The world’s central bankers will end up behind the market equivalent of the woodshed after flooding the world with cheap money, veteran investor Marc Faber told CNBC on Thursday.
“When you print money, the money doesn’t flow evenly into an economy. It flows to some people or to sectors first, and in this case, it flowed into equities, and until about five months ago, bonds,” Faber said. “I believe that markets will punish central banks at some stage through an accident.”
The bond market could collapse, Faber said, adding that bonds have been weak considering the scope of the U.S. Federal Reserve’s quantitative easing program. The other possibility is that stocks could end up in a bubble.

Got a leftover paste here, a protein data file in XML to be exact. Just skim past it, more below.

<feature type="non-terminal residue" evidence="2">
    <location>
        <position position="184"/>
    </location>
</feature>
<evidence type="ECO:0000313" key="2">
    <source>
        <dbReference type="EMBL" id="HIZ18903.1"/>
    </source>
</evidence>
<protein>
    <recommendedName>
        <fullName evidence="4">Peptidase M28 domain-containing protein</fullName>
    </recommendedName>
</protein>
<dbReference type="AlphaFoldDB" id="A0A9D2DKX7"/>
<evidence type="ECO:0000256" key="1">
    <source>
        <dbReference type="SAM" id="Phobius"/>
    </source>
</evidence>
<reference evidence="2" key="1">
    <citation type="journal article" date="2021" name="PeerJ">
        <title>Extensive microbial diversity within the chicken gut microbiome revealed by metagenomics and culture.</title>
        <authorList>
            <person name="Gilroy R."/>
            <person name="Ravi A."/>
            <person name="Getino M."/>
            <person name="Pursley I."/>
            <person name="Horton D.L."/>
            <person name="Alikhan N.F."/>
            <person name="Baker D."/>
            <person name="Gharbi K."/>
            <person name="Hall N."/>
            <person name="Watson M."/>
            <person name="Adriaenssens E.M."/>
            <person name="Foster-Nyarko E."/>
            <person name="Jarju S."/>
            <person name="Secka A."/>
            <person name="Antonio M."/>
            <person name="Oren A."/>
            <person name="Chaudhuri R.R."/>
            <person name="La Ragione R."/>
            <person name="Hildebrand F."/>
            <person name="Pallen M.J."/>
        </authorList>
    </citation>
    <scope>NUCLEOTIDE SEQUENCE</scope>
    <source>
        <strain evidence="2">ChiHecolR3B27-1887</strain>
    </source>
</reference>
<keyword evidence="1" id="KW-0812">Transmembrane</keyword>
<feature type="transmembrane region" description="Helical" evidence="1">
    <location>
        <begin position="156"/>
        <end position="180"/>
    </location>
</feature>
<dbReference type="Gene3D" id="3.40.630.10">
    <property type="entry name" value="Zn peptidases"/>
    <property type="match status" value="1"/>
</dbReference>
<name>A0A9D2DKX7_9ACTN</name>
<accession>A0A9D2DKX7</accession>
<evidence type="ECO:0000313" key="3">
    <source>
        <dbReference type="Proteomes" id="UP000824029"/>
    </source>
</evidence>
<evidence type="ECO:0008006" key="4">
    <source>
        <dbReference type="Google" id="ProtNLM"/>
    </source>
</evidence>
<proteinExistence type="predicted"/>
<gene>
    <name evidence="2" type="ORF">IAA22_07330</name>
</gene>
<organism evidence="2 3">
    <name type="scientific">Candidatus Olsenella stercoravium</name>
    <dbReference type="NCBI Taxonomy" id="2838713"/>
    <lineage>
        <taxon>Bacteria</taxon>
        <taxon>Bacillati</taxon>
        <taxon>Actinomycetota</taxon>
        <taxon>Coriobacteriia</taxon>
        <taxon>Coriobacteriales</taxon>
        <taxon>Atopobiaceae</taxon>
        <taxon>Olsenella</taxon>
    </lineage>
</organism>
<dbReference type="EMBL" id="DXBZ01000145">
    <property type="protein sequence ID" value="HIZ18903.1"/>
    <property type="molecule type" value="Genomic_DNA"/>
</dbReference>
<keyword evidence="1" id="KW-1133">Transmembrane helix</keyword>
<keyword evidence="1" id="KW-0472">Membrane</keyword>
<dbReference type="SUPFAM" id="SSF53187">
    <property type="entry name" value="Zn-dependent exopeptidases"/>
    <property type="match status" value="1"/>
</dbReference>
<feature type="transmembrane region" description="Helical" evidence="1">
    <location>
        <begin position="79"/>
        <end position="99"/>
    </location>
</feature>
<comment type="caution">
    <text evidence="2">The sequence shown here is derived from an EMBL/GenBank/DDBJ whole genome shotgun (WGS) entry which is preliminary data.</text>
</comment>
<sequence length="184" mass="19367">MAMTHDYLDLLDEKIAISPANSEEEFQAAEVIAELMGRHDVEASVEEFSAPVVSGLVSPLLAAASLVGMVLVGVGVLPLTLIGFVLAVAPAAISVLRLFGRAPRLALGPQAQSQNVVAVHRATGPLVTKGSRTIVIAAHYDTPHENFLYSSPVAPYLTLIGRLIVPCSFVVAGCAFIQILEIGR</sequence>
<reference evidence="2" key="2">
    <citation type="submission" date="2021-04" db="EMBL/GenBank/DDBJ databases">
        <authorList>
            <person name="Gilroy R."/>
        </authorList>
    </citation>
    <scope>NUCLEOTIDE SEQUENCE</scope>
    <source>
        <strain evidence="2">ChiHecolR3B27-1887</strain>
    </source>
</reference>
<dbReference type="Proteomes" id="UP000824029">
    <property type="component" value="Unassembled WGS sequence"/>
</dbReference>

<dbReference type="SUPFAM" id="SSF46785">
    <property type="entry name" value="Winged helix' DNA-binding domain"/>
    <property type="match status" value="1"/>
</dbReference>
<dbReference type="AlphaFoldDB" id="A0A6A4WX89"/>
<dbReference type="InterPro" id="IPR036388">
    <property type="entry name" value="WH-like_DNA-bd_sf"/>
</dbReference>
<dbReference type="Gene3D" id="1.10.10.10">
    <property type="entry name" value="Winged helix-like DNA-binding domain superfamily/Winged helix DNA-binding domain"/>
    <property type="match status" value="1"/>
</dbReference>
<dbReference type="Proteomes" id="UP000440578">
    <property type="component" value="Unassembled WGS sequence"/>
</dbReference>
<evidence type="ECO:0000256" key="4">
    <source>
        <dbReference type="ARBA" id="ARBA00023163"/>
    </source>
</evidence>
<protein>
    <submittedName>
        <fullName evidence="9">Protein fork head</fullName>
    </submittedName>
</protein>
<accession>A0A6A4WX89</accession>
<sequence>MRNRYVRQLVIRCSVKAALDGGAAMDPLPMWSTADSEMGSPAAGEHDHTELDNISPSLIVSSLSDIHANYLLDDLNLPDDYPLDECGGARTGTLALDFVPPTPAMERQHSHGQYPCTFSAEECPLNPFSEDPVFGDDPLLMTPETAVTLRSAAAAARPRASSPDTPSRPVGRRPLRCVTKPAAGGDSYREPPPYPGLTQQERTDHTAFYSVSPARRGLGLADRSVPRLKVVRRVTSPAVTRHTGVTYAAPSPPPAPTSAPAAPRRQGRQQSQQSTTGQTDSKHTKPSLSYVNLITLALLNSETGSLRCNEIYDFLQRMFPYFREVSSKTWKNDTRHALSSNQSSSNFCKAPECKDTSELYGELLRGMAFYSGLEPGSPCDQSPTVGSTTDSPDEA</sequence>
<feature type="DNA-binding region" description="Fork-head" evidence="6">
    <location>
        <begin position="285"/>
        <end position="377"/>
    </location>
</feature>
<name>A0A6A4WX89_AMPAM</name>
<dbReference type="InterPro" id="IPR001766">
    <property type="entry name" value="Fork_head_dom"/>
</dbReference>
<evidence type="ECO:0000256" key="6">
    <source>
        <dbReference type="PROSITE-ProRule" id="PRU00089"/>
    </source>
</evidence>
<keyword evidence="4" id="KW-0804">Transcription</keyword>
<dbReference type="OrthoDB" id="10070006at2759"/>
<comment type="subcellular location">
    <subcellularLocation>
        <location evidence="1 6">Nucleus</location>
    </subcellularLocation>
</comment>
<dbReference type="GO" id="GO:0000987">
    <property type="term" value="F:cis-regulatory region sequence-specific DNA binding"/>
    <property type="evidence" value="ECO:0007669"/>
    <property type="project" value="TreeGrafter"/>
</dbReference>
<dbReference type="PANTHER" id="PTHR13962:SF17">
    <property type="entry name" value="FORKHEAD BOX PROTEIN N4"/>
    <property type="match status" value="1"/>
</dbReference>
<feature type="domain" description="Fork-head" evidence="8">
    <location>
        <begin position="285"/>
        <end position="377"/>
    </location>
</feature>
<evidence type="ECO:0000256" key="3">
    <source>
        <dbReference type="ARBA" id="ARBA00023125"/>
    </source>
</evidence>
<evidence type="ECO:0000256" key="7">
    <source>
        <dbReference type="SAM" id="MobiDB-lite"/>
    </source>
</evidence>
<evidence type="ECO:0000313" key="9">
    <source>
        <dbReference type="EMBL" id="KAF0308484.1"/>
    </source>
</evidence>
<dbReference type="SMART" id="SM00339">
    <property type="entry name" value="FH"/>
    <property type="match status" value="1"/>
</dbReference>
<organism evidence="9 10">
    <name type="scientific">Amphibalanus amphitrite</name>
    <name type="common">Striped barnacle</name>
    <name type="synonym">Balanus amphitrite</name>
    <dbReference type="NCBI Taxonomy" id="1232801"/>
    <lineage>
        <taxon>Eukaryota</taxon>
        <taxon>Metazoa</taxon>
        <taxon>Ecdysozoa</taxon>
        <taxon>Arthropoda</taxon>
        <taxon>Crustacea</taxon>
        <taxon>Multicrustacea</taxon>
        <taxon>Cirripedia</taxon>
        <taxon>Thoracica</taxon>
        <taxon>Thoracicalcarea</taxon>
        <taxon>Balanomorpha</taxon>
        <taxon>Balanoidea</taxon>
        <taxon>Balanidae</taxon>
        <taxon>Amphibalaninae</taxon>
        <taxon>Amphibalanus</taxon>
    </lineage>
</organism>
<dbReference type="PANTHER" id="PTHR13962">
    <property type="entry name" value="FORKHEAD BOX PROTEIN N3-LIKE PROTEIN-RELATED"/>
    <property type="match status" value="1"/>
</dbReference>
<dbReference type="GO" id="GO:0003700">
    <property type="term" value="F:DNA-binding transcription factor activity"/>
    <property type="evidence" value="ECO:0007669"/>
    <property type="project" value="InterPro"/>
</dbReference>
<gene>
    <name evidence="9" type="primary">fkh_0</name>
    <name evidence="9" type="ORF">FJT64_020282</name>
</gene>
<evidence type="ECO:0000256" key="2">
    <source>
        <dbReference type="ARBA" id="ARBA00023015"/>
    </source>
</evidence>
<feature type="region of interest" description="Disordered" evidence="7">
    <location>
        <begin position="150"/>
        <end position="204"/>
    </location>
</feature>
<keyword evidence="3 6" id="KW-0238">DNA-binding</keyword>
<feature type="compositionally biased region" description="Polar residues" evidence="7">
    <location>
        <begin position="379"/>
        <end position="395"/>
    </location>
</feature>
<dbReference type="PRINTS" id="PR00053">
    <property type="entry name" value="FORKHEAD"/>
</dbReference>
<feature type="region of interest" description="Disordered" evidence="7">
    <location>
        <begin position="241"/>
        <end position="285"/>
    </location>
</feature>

Faber, known for his “contrarian” investment approach and often bearish views on the market, told CNBC he’s gearing up for a market crash that will provide plenty of opportunity for bargain hunting.
“For the first time in four years, since the lows in March 2009, I love this market because the higher it goes the more likely we will have a nice crash, a big time crash,” he said.
Faber had told CNBC in November that he expected U.S. stocks to tumble due to disappointing corporate profits and expectations the global economy would barely grow or possibly even contract in 2013.
At the time, he said he expected the S&P 500 to fall at least 20% from its September high of 1,470. The index settled Wednesday at 1,501.96.
–William L. Watts – January 31, 2013,
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